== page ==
Pregnancy changed that frame of mind for me. When I was pregnant, I was at my most vulnerable. Every waking moment was a struggle, a challenge I had to overcome. There were days when I was so uncomfortable, I didn’t even feel like I was myself anymore. I felt as though I were staring down at the water, watching the ripples completely change what I looked like.

Discomfort seemed never-ending.

Then suddenly, everything became still. I would get a day with minimal discomfort and feel like I could finally see myself again. Here I was, I was me, and I could get through this pregnancy.

Those were the days, the days when the waters were still when something lurked there underneath the surface.

It would happen suddenly, without prompting or warning. I would get a tightness in my throat, my eyes would cloud over and my chest would sink.

I found myself asking why a lot back then. I didn’t understand it, this wasn’t the person I was. Alone in my apartment, suddenly I was crying. Not just a sniffle and a lone tear. I was full out bawling, hysterically like my whole world was ending, for absolutely no reason.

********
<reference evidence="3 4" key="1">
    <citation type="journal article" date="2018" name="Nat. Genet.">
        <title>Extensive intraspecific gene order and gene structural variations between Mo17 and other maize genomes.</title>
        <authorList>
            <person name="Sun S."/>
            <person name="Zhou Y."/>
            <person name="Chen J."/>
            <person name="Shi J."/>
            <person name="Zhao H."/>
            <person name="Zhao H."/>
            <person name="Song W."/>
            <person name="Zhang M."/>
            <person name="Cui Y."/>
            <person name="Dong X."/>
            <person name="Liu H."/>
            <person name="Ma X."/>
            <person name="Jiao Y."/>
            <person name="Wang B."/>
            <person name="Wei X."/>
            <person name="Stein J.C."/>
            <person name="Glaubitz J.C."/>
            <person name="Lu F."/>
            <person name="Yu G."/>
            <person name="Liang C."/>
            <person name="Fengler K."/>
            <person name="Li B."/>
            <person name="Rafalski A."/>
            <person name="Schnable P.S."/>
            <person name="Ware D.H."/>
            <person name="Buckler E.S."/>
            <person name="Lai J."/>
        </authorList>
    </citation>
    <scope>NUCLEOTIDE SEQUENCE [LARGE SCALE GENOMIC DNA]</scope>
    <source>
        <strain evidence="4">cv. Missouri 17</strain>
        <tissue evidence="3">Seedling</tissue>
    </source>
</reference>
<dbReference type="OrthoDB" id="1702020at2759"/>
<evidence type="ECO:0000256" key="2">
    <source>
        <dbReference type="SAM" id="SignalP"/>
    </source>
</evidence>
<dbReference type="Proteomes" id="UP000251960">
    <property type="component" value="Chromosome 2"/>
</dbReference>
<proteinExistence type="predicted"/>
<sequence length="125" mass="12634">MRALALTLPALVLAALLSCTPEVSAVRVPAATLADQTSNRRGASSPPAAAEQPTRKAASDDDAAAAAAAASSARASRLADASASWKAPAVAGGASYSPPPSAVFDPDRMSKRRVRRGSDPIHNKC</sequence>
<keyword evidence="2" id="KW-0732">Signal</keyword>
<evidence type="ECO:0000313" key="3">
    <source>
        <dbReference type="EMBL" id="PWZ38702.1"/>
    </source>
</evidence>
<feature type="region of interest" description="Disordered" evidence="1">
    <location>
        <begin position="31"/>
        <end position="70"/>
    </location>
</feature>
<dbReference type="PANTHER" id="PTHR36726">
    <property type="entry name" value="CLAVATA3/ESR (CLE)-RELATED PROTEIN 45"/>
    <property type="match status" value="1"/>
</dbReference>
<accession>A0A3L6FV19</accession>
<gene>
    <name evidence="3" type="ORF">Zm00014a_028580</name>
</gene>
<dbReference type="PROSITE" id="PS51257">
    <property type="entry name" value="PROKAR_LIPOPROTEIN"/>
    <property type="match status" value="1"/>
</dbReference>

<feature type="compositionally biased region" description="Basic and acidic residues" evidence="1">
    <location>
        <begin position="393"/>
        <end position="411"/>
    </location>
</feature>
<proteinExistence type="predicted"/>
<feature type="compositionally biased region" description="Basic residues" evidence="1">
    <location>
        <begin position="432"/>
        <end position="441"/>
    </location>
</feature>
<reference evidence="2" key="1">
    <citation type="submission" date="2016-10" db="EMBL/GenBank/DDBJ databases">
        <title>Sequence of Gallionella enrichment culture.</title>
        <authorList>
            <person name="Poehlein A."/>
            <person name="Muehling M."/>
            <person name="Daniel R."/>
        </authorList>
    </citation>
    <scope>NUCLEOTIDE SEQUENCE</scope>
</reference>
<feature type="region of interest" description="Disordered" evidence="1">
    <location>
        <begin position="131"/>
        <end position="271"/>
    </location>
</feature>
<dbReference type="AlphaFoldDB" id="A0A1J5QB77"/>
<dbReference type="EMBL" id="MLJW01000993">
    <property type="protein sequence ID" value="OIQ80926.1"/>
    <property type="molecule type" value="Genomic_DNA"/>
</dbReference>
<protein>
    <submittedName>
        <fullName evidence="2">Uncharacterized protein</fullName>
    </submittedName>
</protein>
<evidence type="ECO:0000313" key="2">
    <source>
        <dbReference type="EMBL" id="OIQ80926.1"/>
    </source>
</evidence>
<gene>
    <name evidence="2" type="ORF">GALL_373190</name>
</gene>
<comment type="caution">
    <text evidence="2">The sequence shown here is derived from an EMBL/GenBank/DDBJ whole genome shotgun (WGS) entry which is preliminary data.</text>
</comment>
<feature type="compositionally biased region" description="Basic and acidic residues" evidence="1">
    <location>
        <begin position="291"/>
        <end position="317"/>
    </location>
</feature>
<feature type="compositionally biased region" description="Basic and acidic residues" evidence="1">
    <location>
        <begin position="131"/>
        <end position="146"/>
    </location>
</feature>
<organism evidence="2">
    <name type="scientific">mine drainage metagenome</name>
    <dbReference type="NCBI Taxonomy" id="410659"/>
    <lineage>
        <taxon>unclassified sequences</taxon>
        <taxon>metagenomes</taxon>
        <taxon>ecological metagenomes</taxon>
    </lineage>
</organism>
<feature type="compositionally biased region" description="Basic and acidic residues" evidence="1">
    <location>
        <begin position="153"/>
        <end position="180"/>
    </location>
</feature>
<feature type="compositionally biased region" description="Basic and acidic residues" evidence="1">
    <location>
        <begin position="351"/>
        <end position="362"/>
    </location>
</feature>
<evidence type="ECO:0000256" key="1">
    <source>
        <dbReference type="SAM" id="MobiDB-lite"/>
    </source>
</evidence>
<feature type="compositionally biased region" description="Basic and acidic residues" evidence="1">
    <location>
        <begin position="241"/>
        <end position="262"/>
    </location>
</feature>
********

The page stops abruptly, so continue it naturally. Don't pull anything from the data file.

It was ugly, it was so foreign to me, and it was this unprovoked weakness. One I thought was brought on by a new blend of emotions my body and my mind weren’t used to processing.

I thought of these emotions as a storm, thinking that along with my pregnancy, this would all pass.

My daughter is 6 months old now, and those emotions are still there. I get teary-eyed watching cartoon movies, I have a full on break down where I watch any movie where a parent receives bad news about their child over the phone like Soul Surfer or Walk. Ride. Rodeo.

Ads turn me into mush and even movies and shows that never affected me before can completely buckle me into an emotional rollercoaster.

That stoic person I once seemed like a distant memory. Now, I am this emotional ball of fatigue.